Agnes Gray Elementary School students Wyatte Damon (left) and Lydia McAlister are combining outdoor education with lessons in civics, public speaking and ambassadorship as they work to support Maine legislation that will give all Maine students access to outdoor education. The pair testified before the Maine Legislature’s Committee on Agricultural, Conservation and Forestry on May 10. Supplied photo

WEST PARIS — Last month students representing Agnes Gray Elementary School’s innovative outdoor education programs visited the Maine State Capital to lobby lawmakers on the importance of making the type of curriculum they benefit from available to all Maine students.

LD 1817 provides the means for every student in Maine to participate in overnight environmental education and creates model community-based education partnerships, and contribute to statewide initiatives to broaden those opportunities.

Last week the two returned to the legislature, this time to testify before the Committee on Agriculture, Conservation and Forestry on behalf of the proposed legislation.

Wyatte Damon and Lydia McAlister were accompanied by Maine School Administrative District 17’s Outdoor Learning Coordinator and Coach Sarah Timm to address the committee about the impact experiential learning has on students.

Timm works not only with school staff in Oxford Hills to develop curriculum that aligns with hands-on outdoor learning, but has consulted with educators beyond the district. Her position was made possible through a $250,000 Rethinking Remote Education Ventures (RREV) from the Maine Department of Education two years ago, which included placing a yurt classroom at the West Paris school. She provided first-hand perspective of helping kids learn where there are no walls.

“There was the long afternoon I spent enraptured while one of their educators taught my class about the history of fire making,” Timm said. “Or the hike we once took to the top of Mt. Christopher in an early April snowfall, examining old cellar holes and newly formed vernal pools. Or, simply watching my students’ delighted faces as they sat, family-style, around the dinner table together, a rare experience for many of them, and made conversation about their busy days, sharing food and stories. I knew, during these short trips to this very special place, that this was the teaching and learning that meant the most to me and, clearly, to my students.”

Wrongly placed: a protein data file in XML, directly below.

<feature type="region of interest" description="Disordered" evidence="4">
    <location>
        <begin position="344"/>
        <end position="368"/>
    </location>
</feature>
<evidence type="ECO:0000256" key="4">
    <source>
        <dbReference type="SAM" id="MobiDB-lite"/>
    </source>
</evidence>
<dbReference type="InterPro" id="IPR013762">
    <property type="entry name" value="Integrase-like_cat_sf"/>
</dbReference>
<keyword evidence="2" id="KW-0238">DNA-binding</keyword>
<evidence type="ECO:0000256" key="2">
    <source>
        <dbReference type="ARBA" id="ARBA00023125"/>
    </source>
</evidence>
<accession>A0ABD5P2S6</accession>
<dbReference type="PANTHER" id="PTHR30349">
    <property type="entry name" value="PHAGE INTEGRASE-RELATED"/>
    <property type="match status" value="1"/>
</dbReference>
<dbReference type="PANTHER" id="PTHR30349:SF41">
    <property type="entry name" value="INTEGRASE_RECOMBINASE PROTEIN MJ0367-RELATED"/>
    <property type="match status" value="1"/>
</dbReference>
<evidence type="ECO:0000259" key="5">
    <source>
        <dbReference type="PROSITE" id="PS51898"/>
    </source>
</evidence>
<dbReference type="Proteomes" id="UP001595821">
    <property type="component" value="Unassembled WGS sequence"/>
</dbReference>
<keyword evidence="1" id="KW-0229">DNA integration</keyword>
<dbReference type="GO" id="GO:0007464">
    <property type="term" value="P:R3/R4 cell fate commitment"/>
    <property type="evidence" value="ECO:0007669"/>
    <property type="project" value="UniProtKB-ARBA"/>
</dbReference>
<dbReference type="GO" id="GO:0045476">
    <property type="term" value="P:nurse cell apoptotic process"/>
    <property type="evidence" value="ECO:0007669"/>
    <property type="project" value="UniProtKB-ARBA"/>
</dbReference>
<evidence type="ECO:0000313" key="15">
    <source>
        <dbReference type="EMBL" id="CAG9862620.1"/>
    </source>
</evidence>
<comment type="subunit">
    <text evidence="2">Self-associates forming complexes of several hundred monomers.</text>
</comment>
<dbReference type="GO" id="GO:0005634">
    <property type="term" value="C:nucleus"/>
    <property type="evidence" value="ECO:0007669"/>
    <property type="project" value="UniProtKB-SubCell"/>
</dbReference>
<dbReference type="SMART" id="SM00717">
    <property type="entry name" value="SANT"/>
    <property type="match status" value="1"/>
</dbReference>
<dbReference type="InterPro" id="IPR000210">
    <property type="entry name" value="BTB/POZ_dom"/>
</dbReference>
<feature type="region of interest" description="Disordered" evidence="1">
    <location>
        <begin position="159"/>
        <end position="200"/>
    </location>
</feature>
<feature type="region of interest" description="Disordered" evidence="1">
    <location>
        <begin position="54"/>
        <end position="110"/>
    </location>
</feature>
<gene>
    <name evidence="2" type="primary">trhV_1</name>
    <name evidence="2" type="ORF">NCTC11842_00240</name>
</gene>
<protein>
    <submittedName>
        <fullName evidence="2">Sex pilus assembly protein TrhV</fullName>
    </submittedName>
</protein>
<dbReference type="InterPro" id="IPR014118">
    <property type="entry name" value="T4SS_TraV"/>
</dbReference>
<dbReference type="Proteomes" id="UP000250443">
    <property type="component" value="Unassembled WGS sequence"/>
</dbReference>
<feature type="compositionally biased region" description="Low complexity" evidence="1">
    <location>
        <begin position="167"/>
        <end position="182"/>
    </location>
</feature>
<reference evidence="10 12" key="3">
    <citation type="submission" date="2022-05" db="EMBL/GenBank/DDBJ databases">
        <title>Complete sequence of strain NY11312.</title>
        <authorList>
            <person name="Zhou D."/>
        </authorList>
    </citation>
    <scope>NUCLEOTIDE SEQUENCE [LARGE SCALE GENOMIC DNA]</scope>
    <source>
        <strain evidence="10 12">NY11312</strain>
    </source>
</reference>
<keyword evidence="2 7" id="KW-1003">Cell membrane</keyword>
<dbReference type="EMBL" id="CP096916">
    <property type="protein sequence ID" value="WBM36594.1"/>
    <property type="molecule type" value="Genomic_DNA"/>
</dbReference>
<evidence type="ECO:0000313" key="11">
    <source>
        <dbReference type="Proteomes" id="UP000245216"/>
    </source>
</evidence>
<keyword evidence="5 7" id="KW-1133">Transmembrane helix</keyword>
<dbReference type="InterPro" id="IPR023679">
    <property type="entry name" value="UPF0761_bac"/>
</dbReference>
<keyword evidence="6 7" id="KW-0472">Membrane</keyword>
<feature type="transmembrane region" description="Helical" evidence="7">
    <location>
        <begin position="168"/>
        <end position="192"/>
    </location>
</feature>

During her testimony, McAlister underscored how she has benefited from learning in the woods and along the stream abutting her school, as well as the obstacles some families face to provide children with similar experiences.

“Students at our school are fortunate to spend parts of our school day learning outside,” she said. “Being outside calms people, gives us a chance to move, talk with each other about our learning, and observe the world around us. We know other students do not have this option. We have also both benefited from attending outdoor camp programs through trips paid for by school, scholarships, and our families paying for tuition.

“Having these opportunities is expensive. I know when students go home and ask their parents if they can go to camp or on an exciting overnight trip, their hopes are high, they want to be outside. They want to be learning new skills, trying new things. But their parents have to say, ‘no’. The cost is just too high.”

McAlister explained that in order for her to be able to attend a 4-H archery camp program her parents had to save for a year to pay the tuition. “If this bill passes, parents will not have to worry about how to provide these amazing opportunities for their children. They will not have to say ‘no’ or make sacrifices each week. All kids in Maine will have the chance to try something for the first time and learn new skills.”

Damon shared his experience attending Camp Susan Curtis last year, one he was only able to do by securing a tuition scholarship.

“It was one of the last nights we were at camp,” he recalled. “We were out near the beach in a small group. Our counselors had us standing in a group in the dark. I was really excited. I had never done anything like this before. I kept thinking about how lucky I was. Our counselor brought out five small telescopes. Looking through a telescope, I was able to see the International Space Station, Jupiter and about a million stars.

“This was just one experience I had at camp that week. But that excitement and desire to do and learn more was what I felt during the whole week. I would not have had this experience if it were not for a scholarship to attend Camp Susan Curtis last summer.”

“Every day, I see firsthand the benefits of taking children outside,” Timm told committee members. “Academically, their work is richer and more meaningful. Socially, they are in a far better place just by leaving the confines of their classrooms. Behaviorally, they can cope more easily, simply because they’re in a safe, calming, natural space.”

The Committee on Agriculture, Conservation and Forestry voted unanimously on Monday to approve LD 1817. Now the bill will be forwarded to the Committee On Appropriations and Financial Affairs for funding review before it is sent to the Maine House and the Maine Senate to be voted on.

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